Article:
38. What is work?

Work is the overcoming of resistance. The term implies

a change of position and is independent of the time

taken.

39. What may we take as a type of work?

The lifting of a bodv against the force of gravity, i, e,.

against the pull of the earth.

4a How may we measure such work ?

By considering both the weight of the body and the height

which it is raised.

41. How are work-units classified?

As gravitation units and absolute units, with two in each

class.

42. What are the gravitation units of work ?

The work expended in lifting one pound one foot against

the force of gravity is called a loot-pound. The work

expended in lifting one kilogram one meter against the

same force is called a kilogrammeter.

43. What are the absolute units of work ?

The work done by one poundal in producing a displace-

ment of one foot is called a foot-poundal. The work

done by one dyne in producing a displacement of one

centimeter is called an erg.

44. What is the numerical relation between these units ?

A foot-poundal is equivalent to 421,402 ergs ; a foot-pound

is equivalent to 32.16 times that many ergs. Since a

force of one kilogram is equivalent to 9^,000 d3mes,

and a meter to 100 centimeters, a kilogrammeter is

equivalent to 98,000,000 ergs. In any case, the work

done is numerically represented by the product of the

number of utiits of force into the number of units of

displacement Multiply the number of weight-units by

the number of height units.

45. A laborer with his hod of bricks weighs 300 pounds. How

much work does he perform in carrying his load to the top

of a building ^o feet high?

300X50=15,000, the number of foot-pounds. ,

46. What is CLctivity ?

The activity of an agent is the rate at which it can do

work.

47. Who/ is a horse-power?

It is the most common unit of activity, and represents the

ability to do 33,000 foot-pounds in a minute, or 550 foot-

pounds in a second.

48. How is horse- power computed ?

Multiply the number of pounds raised by the "number of

vertical feet through which it is raisea, and divide the

product by 33,000 times the number of minutes (or by

550 times the number of seconds) required to do the

work.

50. What is energy ?

The power of doing work.

51. Name the two great classes of energy.

Kinetic and potential.

52. What is kinetic energy ?

Euer^ of motion ; i, e.^ the power of doing work that a

body has by virtue of its motion.

53. What is potential energy ?

Energy of position ; 1. e.g the power of doing work that a

body has by virtue of its position.

54. Illustrate kinetic energy.

The energy of running water, a falling pile-driver, a re-

volving fly-wheel.

55. Illustrate potential energy, ,.

The energy of a head of water, a coiled spring, a drawn

bow.

56. How are these varieties of energy related ?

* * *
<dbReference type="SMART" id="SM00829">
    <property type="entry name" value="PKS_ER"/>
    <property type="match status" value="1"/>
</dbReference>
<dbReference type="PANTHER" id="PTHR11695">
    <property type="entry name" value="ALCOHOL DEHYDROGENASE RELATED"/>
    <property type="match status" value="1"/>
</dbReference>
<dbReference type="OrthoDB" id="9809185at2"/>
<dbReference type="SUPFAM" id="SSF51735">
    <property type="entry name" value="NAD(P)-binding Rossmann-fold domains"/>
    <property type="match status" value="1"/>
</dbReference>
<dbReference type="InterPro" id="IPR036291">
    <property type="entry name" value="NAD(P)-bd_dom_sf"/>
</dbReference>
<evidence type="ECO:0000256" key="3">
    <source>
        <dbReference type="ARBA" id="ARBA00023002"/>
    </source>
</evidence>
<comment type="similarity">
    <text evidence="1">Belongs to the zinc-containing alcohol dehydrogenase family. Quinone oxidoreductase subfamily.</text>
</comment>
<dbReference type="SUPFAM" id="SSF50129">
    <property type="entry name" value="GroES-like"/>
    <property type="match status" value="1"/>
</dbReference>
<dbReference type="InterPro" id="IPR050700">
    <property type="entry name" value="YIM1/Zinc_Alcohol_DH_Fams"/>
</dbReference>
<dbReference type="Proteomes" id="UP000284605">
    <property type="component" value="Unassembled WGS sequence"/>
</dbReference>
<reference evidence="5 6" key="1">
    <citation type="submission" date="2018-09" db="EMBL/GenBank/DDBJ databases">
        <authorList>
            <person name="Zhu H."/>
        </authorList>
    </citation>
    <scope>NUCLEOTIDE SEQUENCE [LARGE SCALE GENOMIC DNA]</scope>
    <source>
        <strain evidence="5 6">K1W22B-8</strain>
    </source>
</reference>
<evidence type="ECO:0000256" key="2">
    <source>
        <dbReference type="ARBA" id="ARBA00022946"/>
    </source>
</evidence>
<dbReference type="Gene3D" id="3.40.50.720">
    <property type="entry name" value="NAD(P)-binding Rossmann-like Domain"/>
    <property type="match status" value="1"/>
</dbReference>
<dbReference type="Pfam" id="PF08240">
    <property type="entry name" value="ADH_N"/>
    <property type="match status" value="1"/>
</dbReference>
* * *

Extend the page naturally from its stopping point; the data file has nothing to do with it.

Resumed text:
They are mutually convertible. Either may be converted

into an equivalent amount of the other.

57. Illustrate this statement.

It requires a certain amount of work to wind up a clock.

When the clock is wound up, it has a store of potential

energy. When the pendulum is Fet in vibration, the

energy stored in the coiled spring or raised weight will

perform an amount of work equal to that performed in

winding up the clock.

58. Give a further illustration,

A ball is thrown vertically upwards with a certain velocity.

Its kinetic energy lifts it to a certain height and, when

the ball is at that point, its velocity is zero. It, there-

fore, has no kinetic energy. All that it had at the start

has disappeared, having been converted into an equiva-

lent amount of potential energy. For, at this moment,

the ball has a position of advantage from which it de-

rives a power of doing work; it may be used as a

weight to run machinery or in other ways. This energy

of position maj be reconverted into its original form as

energy of motion, for, if the body is permitted to fall,

it will regain the velocity with which it started. At

the middle point, going up or down, the energy of the

t>a^l is half kinetic and half potential, and at every

point of the path, the sum of the two energies is a con-

stant quantity.

59. Hoiv is kinetic energy tneasured in gravitation units?

We have the formula K. E. =1/2 mv2, in which w represents

the weight and z/ the velocity of the moving body, and ^

the acceleration due to gravity {i.e.y 32.16 feet or 9.8

meters). Substituting in this formula values measured

in feet and pouuds, we have the value of the kinetic

energy in foot-pounds; using meters and kilograms,

we have the value in kilogrammeters.

6O How kinetic energy mensured in absolute units ?

We have the formula, K. E.=>1/2 mv2. Measuring mass in

pounds, and velocity in feet per second, this g^ves the

energy in foot-poundals. Measuring mass in grams,

and velocity in centimeters per second, gives the energy

in ergs.

61. What is meant by the conservation of energy?

When the universe was hurled into space bjr the hand of

the Creator, it was endovred with a certain amount of

energy. Like matter, energy may appear in many

difiPerent shapes. The sum total of all these different

forms of energy in the universe taken as a whole is a

constant quantity, for energy, like matter, is indestruct-

ible.

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